NY Daily News: “Dearly Beloved, We Are Gathered Here Today To Mourn The GOP.” The cover of the May 4 New York Daily News eulogized the Republican Party, stating that the “once-great political party” was “killed by [an] epidemic of Trump”:

[New York Daily News, 5/4/16]

NY Daily News Column: “What Donald Trump Really Did Was Take Out The Republican Party.” A May 4 column by the New York Daily News’ Mike Lupica argued, “What Donald Trump really did” with his seemingly victorious campaign for the GOP presidential nomination “was take out the Republican Party” in addition to “all the other candidates who started out on the stage with him.” Lupica's column went on to declare that Trump’s resounding victory in Indiana “was the end of what people are still calling the Republican establishment,” before outlining “how terrible the demographics are for him” in a general election matchup against Hillary Clinton:

What Donald Trump has done across the last 11 months is not just take out all the other candidates who started out on the stage with him, so many of whom eventually looked like they were piling out of a car at the circus.

Trump absolutely did more than take out Low-Energy Jeb and Little Marco and even Chris Christie, who ended up working as a bouncer in Trump’s campaign. What Donald Trump really did was take out the Republican Party.

[...]

Only Trump himself knows if he really thought he could pull this off. He says he did, that the only thing that surprised him, as he said to me months ago, was “how quickly it happened.” No one will ever know if he could have gotten to where he is without the low blows.

But the reason he thinks he can beat Hillary Clinton is because he just put an entire political party out of business. Republican Party. Just put an “i” in the middle. So the initials read this way: R.I.P. [New York Daily News, 5/4/16]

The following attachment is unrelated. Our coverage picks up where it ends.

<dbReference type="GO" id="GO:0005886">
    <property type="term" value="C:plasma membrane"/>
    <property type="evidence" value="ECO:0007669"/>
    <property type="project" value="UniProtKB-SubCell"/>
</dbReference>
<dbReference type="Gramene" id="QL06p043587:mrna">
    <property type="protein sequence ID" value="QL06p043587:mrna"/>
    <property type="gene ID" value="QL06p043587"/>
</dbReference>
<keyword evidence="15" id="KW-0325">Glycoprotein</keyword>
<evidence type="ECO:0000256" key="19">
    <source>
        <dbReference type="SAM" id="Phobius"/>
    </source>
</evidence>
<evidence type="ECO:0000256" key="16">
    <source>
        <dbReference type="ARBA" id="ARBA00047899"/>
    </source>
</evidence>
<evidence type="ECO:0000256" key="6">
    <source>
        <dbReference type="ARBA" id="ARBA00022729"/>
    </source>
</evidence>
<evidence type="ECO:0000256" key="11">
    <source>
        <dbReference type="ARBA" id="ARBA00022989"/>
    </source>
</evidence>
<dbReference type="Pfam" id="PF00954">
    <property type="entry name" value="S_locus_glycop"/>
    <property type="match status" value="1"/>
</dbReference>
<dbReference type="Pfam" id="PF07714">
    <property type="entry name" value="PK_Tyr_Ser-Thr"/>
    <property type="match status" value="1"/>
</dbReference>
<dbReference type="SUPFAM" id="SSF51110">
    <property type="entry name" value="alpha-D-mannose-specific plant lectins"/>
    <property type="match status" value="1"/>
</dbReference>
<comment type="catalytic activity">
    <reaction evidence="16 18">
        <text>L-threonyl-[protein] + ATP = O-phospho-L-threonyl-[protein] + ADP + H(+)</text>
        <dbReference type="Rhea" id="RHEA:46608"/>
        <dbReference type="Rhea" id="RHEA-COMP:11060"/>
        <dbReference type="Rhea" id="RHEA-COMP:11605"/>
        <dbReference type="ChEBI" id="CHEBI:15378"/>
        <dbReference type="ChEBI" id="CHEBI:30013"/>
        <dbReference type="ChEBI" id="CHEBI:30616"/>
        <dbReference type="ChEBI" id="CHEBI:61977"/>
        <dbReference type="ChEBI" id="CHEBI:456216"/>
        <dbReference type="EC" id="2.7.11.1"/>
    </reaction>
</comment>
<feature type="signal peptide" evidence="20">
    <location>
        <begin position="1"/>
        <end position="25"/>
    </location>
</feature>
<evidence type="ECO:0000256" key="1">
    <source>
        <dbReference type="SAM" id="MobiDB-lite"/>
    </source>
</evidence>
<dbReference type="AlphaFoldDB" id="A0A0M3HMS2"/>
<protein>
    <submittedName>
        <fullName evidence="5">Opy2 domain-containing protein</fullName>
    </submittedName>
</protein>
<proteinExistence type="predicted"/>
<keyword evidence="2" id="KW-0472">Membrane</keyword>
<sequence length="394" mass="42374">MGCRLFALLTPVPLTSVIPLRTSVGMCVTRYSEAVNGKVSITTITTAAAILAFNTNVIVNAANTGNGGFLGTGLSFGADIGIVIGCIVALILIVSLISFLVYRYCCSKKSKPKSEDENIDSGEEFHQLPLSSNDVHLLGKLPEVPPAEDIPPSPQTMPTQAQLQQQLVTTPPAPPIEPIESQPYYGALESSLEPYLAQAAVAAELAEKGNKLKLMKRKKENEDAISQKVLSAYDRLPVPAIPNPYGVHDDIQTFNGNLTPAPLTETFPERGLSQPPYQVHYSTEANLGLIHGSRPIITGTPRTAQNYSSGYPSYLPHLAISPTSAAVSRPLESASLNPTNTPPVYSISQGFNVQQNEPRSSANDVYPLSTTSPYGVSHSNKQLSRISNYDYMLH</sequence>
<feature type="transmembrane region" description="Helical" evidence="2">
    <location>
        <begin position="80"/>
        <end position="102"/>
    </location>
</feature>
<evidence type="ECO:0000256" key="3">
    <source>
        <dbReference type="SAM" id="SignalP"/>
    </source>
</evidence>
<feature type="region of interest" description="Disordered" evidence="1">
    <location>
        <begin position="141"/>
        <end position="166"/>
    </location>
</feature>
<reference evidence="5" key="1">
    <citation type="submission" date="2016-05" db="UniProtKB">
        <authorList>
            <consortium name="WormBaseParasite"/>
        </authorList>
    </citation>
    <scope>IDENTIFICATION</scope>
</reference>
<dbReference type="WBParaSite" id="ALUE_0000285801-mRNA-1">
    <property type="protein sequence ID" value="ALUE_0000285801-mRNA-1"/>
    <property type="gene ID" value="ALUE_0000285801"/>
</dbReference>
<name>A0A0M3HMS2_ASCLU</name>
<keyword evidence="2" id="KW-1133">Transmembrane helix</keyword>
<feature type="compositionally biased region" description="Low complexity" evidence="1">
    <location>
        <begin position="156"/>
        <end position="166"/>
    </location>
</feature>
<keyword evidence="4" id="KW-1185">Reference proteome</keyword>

Wash. Post’s Rubin: “Republicans' Presidential Prospects … Now Look Nonexistent.” A May 4 blog by conservative Washington Post columnist Jennifer Rubin opened with the statement that “Republicans’ presidential prospects, once so bright for 2016 now look nonexistent” as a result of Trump’s Indiana primary victory. Rubin suggested that Republicans who are opposed to Trump throw their support behind a third-party candidate, warning that they “should not sugarcoat” the threat Trump presents to down-ballot Republicans:

Republicans should not sugarcoat this. Expecting a Senate candidate to run 10 or 15 points above the top of the ticket is unrealistic in deep blue states like Wisconsin and Illinois where Republican incumbents are fighting for their political lives. That puts a premium on triage — which in this case means going all-in to support Portman, Ayotte, Toomey and the GOP primary winner in a state such as Florida (where Democrats have their own problems). What the GOP cannot afford is disgusted Republicans sitting out 2016. The best solution: Find an attractive third candidate for whom they can proudly cast their vote. [The Washington Post, Right Turn, 5/4/16]